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Ontogenetic variation in habitat associations for four flatfish species in the Gulf of Maine-Georges Bank region

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Multivariate ordination techniques were used to examine how size classes of four flatfish species, American plaice Hippoglossoides platessoides, winter flounder Pseudopleuronectes americanus, yellowtail flounder Limanda ferruginea and fourspot flounder Paralichthys oblongus, are related to bottom depth, bottom temperature, substratum grain size and temporal factors using a 35 year time series from autumn and spring in the Gulf of Maine-Georges Bank region. Depth had the most explanatory value during both seasons in most cases, with fish size generally increasing with depth. One exception was yellowtail flounder in the spring for which a temporal factor explained the most variance, reflecting an increase in size over the time series due to changes in fishing pressure. Temperature was secondarily important for yellowtail flounder in the autumn and for fourspot flounder in both seasons. Substratum type was secondarily important for winter and yellowtail flounders in the spring with smaller fish associated with larger substratum types. Seasonal associations with depth, temperature and substratum are related to seasonal spawning migrations, thermal preferences and other ecological factors.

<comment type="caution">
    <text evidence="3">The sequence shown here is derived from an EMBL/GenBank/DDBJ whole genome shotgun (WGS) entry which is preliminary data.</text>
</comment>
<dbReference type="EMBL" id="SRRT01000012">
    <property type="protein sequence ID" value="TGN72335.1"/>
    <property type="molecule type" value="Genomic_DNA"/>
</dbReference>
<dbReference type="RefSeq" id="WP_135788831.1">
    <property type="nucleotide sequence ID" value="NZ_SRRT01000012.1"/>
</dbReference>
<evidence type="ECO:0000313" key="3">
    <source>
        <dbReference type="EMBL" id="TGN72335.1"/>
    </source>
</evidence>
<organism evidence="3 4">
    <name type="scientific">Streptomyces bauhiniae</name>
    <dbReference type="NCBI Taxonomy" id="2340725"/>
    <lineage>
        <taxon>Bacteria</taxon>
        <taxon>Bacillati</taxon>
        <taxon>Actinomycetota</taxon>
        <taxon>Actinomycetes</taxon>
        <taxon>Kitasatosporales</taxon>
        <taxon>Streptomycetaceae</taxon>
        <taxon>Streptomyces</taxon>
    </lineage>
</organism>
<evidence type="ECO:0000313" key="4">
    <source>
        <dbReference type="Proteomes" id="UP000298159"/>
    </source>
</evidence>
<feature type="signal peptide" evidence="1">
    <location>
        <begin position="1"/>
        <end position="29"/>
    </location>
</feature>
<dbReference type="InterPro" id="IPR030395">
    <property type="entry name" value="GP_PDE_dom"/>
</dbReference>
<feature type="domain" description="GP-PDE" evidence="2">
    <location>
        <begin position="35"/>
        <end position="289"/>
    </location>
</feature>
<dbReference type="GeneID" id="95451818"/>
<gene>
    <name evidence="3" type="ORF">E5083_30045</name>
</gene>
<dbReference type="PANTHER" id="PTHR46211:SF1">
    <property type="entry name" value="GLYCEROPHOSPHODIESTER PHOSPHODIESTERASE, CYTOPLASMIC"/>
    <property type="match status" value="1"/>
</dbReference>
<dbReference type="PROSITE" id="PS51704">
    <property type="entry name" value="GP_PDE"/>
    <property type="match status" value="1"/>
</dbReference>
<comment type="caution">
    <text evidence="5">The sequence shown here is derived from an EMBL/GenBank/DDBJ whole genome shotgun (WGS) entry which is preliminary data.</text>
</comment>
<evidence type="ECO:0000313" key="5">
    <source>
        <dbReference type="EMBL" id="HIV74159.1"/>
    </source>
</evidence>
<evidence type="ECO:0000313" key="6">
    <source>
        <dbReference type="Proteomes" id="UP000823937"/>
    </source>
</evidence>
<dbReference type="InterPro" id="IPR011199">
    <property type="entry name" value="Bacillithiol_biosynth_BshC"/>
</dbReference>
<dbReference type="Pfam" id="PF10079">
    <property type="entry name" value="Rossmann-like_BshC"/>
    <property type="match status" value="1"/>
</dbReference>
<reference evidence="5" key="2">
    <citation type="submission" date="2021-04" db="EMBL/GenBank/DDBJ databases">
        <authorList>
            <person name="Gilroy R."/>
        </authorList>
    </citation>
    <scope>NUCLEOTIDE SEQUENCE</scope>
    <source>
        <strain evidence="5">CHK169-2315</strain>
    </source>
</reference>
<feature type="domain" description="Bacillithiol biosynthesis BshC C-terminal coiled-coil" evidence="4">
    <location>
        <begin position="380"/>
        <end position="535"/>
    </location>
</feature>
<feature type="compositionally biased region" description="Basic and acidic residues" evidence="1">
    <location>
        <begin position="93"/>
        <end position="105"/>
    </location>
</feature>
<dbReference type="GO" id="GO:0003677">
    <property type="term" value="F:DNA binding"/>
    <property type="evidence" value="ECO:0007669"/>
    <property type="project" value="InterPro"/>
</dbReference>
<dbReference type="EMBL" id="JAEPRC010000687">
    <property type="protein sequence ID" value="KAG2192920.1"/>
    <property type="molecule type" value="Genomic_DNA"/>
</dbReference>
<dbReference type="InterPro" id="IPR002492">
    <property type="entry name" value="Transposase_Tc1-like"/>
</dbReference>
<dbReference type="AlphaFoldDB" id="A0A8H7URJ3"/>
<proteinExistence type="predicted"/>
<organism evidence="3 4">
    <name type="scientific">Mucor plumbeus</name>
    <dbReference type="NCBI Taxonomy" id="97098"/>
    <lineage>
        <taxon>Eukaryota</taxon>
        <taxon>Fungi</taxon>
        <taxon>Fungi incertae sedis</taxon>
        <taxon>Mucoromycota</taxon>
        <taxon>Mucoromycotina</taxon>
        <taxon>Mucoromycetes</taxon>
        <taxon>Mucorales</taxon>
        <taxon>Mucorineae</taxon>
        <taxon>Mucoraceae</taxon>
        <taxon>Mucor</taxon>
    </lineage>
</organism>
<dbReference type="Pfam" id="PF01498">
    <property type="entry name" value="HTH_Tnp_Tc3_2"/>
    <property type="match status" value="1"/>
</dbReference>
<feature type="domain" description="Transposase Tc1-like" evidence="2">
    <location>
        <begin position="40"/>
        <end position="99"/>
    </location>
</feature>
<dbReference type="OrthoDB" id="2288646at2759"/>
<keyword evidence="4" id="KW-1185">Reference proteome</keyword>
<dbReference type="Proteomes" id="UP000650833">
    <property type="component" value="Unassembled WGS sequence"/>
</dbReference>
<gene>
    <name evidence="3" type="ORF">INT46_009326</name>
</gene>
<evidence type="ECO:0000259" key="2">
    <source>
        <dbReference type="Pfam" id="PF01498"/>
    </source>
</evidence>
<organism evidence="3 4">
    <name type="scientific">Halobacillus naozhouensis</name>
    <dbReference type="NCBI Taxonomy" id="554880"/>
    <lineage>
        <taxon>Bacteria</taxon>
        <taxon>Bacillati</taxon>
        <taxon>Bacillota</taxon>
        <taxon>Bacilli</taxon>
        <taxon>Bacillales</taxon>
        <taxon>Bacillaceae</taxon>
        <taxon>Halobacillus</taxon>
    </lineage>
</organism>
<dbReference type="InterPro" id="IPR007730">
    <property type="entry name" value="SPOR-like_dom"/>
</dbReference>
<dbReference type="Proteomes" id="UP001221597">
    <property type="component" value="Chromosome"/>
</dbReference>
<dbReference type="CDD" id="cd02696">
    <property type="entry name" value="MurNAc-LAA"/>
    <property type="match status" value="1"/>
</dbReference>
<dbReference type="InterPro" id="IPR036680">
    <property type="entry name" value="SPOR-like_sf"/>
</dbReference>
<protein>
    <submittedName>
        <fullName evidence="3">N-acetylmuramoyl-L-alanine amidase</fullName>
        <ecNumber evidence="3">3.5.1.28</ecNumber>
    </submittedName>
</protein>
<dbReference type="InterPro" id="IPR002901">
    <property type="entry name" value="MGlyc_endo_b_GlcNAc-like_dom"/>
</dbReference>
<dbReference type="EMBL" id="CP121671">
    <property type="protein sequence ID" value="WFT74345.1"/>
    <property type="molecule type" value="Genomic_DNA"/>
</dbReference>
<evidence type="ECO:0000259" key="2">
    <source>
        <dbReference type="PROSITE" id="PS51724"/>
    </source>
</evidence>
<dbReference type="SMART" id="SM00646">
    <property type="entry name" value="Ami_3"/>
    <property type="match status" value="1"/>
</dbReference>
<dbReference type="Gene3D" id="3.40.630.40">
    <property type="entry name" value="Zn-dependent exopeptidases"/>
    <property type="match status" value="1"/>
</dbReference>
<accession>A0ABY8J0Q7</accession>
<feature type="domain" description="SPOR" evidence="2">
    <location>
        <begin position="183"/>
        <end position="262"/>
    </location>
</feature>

Keywords: environmental gradient; fisheries; life history; north-west Atlantic; spatial distribution

Document Type: Regular Paper


Affiliations: National Marine Fisheries Service, Northeast Fisheries Science Center, Food Web Dynamics Program, 166 Water Street, Woods Hole, MA 02540, U.S.A.

Publication date: June 1, 2007


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